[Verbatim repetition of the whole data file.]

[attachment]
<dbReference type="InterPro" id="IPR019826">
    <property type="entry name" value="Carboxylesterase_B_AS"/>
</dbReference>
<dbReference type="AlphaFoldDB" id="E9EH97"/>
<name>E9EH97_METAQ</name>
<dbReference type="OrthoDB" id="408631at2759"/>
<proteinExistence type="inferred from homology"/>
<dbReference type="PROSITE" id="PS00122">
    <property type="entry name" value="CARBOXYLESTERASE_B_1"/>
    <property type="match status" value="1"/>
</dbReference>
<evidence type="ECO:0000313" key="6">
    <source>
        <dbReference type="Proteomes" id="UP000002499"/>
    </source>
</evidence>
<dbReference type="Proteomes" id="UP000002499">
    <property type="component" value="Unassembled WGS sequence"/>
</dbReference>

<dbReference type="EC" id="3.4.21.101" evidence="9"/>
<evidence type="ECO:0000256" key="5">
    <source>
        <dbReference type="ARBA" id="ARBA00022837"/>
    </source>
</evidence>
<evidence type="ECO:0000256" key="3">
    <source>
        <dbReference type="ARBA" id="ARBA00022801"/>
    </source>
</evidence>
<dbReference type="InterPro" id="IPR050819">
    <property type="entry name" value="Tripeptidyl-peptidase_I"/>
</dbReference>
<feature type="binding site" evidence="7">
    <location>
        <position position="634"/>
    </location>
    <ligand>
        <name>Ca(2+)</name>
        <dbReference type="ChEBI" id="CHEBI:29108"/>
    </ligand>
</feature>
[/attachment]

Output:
<dbReference type="InterPro" id="IPR019826">
    <property type="entry name" value="Carboxylesterase_B_AS"/>
</dbReference>
<dbReference type="AlphaFoldDB" id="E9EH97"/>
<name>E9EH97_METAQ</name>
<dbReference type="OrthoDB" id="408631at2759"/>
<proteinExistence type="inferred from homology"/>
<dbReference type="PROSITE" id="PS00122">
    <property type="entry name" value="CARBOXYLESTERASE_B_1"/>
    <property type="match status" value="1"/>
</dbReference>
<evidence type="ECO:0000313" key="6">
    <source>
        <dbReference type="Proteomes" id="UP000002499"/>
    </source>
</evidence>
<dbReference type="Proteomes" id="UP000002499">
    <property type="component" value="Unassembled WGS sequence"/>
</dbReference>

<dbReference type="EC" id="3.4.21.101" evidence="9"/>
<evidence type="ECO:0000256" key="5">
    <source>
        <dbReference type="ARBA" id="ARBA00022837"/>
    </source>
</evidence>
<evidence type="ECO:0000256" key="3">
    <source>
        <dbReference type="ARBA" id="ARBA00022801"/>
    </source>
</evidence>
<dbReference type="InterPro" id="IPR050819">
    <property type="entry name" value="Tripeptidyl-peptidase_I"/>
</dbReference>
<feature type="binding site" evidence="7">
    <location>
        <position position="634"/>
    </location>
    <ligand>
        <name>Ca(2+)</name>
        <dbReference type="ChEBI" id="CHEBI:29108"/>
    </ligand>
</feature>